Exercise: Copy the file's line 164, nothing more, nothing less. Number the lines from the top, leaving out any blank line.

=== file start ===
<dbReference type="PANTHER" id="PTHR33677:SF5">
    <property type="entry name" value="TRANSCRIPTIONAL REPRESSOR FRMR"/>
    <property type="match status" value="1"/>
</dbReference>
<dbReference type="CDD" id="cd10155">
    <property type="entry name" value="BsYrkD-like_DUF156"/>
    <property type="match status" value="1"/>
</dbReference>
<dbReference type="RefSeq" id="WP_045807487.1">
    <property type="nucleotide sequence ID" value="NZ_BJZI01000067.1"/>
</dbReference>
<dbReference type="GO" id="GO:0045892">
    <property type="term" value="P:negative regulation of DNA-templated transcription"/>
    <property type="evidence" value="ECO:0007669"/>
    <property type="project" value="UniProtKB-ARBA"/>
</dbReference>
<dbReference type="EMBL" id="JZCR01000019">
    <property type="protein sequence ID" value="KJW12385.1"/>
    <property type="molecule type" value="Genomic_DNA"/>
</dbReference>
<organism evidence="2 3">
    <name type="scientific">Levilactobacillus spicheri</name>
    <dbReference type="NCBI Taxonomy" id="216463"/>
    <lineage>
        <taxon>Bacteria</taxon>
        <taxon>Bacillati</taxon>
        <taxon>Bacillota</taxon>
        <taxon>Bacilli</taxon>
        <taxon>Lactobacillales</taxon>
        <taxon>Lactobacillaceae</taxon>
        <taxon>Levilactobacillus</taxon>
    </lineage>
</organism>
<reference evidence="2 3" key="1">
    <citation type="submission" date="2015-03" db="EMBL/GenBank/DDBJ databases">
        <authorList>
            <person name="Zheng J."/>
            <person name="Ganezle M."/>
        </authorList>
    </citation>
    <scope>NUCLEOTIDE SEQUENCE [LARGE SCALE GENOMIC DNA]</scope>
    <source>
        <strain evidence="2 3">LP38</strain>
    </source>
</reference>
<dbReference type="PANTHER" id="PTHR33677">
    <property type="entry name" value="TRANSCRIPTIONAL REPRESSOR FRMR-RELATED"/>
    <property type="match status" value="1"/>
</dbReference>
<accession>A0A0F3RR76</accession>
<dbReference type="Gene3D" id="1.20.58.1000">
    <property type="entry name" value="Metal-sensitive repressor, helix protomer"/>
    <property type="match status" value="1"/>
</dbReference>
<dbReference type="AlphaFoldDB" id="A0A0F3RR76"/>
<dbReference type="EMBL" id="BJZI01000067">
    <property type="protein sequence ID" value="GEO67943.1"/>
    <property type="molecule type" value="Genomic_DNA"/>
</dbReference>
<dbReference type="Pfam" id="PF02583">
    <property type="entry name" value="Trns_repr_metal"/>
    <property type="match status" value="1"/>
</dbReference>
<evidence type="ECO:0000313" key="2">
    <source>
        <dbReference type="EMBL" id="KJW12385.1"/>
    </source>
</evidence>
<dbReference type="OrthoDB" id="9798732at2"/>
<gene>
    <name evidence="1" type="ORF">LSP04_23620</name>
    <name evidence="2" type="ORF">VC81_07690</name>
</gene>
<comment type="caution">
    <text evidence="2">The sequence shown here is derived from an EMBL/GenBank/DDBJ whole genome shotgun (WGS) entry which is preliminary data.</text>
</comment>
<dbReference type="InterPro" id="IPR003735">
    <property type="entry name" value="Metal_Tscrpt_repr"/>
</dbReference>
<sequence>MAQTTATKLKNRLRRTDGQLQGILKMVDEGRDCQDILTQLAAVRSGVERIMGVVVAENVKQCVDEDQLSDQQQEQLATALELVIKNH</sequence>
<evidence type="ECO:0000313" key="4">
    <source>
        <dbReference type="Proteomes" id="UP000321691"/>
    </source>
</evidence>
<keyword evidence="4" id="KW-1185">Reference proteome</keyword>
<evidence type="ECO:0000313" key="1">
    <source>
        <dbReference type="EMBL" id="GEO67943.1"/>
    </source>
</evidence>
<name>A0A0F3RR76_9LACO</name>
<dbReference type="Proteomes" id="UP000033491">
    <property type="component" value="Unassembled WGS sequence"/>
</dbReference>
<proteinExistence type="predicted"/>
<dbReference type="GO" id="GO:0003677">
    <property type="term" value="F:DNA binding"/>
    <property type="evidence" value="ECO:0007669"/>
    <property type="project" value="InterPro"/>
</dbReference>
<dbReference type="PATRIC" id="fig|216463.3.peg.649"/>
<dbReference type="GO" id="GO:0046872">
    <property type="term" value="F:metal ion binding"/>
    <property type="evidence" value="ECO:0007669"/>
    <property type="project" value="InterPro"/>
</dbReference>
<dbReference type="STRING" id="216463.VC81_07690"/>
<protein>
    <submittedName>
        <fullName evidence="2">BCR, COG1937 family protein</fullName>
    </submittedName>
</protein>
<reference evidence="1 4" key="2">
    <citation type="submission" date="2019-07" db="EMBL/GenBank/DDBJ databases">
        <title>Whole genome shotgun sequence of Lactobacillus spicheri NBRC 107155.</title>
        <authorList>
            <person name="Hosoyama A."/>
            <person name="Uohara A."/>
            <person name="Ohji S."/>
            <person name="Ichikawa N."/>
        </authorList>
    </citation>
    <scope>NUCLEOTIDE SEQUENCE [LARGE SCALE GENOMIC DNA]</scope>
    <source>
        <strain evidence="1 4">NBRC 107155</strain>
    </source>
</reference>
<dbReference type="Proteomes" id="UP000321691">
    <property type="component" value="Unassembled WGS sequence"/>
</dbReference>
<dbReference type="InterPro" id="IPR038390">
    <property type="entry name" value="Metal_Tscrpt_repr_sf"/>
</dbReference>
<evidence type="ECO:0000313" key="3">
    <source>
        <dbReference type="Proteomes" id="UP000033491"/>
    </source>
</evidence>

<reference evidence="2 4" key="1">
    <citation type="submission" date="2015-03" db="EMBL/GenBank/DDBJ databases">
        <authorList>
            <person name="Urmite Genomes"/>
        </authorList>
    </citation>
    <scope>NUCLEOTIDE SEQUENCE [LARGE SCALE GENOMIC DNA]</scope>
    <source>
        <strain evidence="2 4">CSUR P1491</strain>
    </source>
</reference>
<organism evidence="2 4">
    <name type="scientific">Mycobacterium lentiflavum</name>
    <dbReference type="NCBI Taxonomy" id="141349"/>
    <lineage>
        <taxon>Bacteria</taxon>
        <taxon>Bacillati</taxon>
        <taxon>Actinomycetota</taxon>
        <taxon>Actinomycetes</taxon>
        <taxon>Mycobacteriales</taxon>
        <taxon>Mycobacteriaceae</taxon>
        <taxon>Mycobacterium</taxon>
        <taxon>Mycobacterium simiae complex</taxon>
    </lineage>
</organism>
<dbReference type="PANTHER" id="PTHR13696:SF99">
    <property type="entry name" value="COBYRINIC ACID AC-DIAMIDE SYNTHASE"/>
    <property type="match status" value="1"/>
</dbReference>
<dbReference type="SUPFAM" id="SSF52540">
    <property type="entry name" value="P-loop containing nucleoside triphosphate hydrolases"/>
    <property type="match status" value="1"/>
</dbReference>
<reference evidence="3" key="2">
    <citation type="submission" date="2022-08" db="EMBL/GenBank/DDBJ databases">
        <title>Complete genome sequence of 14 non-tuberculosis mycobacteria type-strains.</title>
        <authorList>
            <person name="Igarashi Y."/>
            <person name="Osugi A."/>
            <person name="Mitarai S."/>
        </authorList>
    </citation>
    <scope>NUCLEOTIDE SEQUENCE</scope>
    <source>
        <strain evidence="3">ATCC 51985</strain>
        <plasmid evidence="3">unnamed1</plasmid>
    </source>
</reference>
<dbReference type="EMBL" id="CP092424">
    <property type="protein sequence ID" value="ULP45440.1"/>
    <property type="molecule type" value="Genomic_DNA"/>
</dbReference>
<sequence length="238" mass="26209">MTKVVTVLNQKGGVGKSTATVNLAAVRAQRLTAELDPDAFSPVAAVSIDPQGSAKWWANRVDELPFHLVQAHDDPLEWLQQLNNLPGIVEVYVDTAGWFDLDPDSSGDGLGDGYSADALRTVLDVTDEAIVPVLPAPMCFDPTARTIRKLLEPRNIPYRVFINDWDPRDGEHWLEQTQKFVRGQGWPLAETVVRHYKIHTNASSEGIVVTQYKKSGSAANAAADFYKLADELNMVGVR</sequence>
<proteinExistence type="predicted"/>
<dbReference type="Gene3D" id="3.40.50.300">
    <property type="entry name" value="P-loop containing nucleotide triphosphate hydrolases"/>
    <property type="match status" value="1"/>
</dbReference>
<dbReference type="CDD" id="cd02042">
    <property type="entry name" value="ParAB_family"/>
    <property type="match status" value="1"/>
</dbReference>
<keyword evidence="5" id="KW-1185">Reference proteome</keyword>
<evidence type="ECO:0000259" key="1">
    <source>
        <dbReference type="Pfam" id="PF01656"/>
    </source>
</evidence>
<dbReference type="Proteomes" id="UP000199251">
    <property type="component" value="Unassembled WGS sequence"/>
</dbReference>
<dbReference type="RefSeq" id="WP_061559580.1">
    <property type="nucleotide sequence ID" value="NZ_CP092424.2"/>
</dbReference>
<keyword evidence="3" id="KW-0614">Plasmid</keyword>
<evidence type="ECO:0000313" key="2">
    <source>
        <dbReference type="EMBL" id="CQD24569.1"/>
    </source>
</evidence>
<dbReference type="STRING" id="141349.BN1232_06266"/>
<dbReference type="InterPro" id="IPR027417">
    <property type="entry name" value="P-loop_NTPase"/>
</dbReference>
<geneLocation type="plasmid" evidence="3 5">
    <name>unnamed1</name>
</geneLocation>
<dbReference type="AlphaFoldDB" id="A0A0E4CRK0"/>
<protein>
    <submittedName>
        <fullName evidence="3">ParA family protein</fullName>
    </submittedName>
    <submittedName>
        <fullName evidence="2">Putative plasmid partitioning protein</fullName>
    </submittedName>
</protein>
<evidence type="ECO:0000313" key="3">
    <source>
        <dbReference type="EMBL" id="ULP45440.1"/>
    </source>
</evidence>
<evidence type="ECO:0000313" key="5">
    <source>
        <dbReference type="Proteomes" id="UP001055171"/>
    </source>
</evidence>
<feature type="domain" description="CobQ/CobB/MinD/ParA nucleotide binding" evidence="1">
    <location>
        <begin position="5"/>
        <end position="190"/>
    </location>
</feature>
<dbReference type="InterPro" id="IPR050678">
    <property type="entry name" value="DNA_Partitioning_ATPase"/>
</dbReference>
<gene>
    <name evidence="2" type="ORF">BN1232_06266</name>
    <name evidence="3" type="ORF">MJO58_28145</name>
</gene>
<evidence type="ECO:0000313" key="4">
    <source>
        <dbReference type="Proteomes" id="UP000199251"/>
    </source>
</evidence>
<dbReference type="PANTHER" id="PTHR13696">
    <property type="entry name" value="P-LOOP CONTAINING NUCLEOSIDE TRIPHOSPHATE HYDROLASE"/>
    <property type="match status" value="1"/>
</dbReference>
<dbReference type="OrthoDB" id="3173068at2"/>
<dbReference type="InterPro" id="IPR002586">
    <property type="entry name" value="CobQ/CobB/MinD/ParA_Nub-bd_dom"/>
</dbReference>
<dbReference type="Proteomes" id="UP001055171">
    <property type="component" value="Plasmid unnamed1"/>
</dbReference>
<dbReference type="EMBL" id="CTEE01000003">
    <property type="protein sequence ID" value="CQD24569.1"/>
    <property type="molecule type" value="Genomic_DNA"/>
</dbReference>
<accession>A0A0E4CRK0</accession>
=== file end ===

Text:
</organism>